The Premier League Kicks campaign teamed up with the Council’s campaign last September to host a football event backing the ‘Real men don’t carry knives’ campaign. The event was attended by Premier League legend Robbie Fowler, as well as two Everton under-23 players.

The event was a tournament featuring eight under 14’s teams with Shrewsbury House Youth Club becoming eventual winners. The LFC Foundation and Everton in the Community have combined together on multiple occasions to help kick knife crime from the city.

Liverpool FC’s foundation have started to host half-term holiday camps for local youths aged 14-19. The foundation are looking to build on from the Kicks Football+ initiative in using education and sport to reduce anti-social behaviour in the area.

A three day camp in April featured motivational talks from inspirational people, linking in sport as well.

Former Royal Marine and amputee Andy Grant spoke to the group on the second day about his journey and the mindset needed for success.

Participants also visited boxing coach Alan Walsh who hosted a anti-knife crime workshop as part of his own city-wide campaign to erase knife crime from the city.

Multiple holiday camps have been successful and will continue to help educate the youth.

Speaking about the newly-formed workshops, Premier League Kicks leader Tony Cosgrove said: “It’s fantastic to see so many of our young people get involved in these sessions and learn from such a wide range of inspirational people.”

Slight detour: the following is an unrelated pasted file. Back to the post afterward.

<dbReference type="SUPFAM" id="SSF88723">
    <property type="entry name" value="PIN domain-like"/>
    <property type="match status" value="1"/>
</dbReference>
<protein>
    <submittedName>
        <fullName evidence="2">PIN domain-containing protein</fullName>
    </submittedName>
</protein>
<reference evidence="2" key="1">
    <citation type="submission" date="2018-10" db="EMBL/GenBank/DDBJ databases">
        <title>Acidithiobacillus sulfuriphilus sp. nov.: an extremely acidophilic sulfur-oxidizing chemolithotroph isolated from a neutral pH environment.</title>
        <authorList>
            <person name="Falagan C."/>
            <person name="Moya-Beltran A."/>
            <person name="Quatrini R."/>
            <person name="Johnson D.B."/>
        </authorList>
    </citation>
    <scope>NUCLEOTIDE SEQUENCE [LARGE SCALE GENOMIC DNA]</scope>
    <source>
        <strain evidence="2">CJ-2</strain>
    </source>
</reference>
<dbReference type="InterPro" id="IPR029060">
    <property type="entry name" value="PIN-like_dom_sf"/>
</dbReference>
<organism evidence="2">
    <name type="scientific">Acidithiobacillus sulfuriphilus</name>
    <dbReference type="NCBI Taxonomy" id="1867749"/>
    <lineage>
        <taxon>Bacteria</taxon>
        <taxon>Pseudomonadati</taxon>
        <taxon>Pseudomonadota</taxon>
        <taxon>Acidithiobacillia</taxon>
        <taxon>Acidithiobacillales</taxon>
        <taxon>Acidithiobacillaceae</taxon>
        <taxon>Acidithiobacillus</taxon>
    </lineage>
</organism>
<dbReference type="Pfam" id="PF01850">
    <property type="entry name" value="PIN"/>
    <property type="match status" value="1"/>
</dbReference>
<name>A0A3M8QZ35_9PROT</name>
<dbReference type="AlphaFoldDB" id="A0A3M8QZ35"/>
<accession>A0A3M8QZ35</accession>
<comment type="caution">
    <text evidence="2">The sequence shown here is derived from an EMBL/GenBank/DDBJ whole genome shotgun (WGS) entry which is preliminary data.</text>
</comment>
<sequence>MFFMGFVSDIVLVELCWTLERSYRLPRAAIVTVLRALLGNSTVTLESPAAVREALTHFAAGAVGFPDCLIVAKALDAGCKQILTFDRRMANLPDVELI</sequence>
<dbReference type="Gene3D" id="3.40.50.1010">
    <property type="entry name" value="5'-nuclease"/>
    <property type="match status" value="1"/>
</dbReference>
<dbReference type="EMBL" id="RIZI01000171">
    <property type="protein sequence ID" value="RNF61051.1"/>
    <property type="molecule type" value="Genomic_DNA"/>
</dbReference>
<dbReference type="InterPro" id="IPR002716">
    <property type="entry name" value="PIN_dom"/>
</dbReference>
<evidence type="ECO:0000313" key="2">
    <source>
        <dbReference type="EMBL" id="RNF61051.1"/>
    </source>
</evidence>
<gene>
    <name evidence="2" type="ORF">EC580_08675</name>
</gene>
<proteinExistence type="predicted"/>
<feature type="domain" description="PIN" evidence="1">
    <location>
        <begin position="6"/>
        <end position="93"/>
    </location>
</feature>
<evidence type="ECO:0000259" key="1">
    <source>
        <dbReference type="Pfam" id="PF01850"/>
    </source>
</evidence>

Everton in the Community have done their part as well. Representatives of the EitC were involved in the Toxteth March to protest against gun and knife crime. The march was sparked by the death of Yusuf Sonko, with a large group of youths led by Yusuf’s mother marching from Tiber Square to Liverpool Lime Street Station.

The popular teenager was tragically killed by a gun over a year ago. The march featured talks from Yusuf’s parents, as well as boxer Natasha Jonas who spoke poigantly about the dangers.

Ex-boxer Tony Bellew has been outspoken about the issue on social media. The former World Cruiserweight champion speaks regularly about the dangers of the area he grew up in.

He joined multiple people across Liverpool in sharing a video message of support for the cause and especially the efforts of MMA coach Paul Bentley.

Paul asked that scousers should video themselves condemning the problem. Bellew said in the video: “Liverpool is my city. No more knives.”

Current MMA fighters from the Next Generation MMA gym have been outspoken especially. Lightweight fighter and former Cage Warriors champion Paddy Pimblett held a t-shirt

with #NoMoreKnives on in his post fight interview at Cage Warriors 90.

Pimblett’s comments came after a man was stabbed after Cage Warriors 82 in the Echo Arena in April 2017.

One of the city’s most notable athletes Darren Till has his own experience with knife crime that shaped his life and martial arts career.

As a teenager, Till was stabbed twice in the back in Liverpool after a fight broke out. The stabbing nearly cost him his life and forced a change.

Till, a growing fighter at the time, was told to move to Brazil by his coach Colin Heron to escape the troubles the city presented.

The 25-year-old has previously showed his concern about the recent stabbings in the city, tweeting: “The f***s going on when a kid can’t walk out of a restaurant in Chinatown – Liverpool without getting stabbed. #NoMoreKnives”

The support from athletes and sporting clubs in Liverpool has definitely helped educate local youths about the dangers of knife crime, but more is needed to eradicate the issue entirely from the city.

Knife crime is a national issue, but high-profile figures in the sporting world should be doing all they can in Merseyside to help.

 

Photo: James Case under Creative Media Commons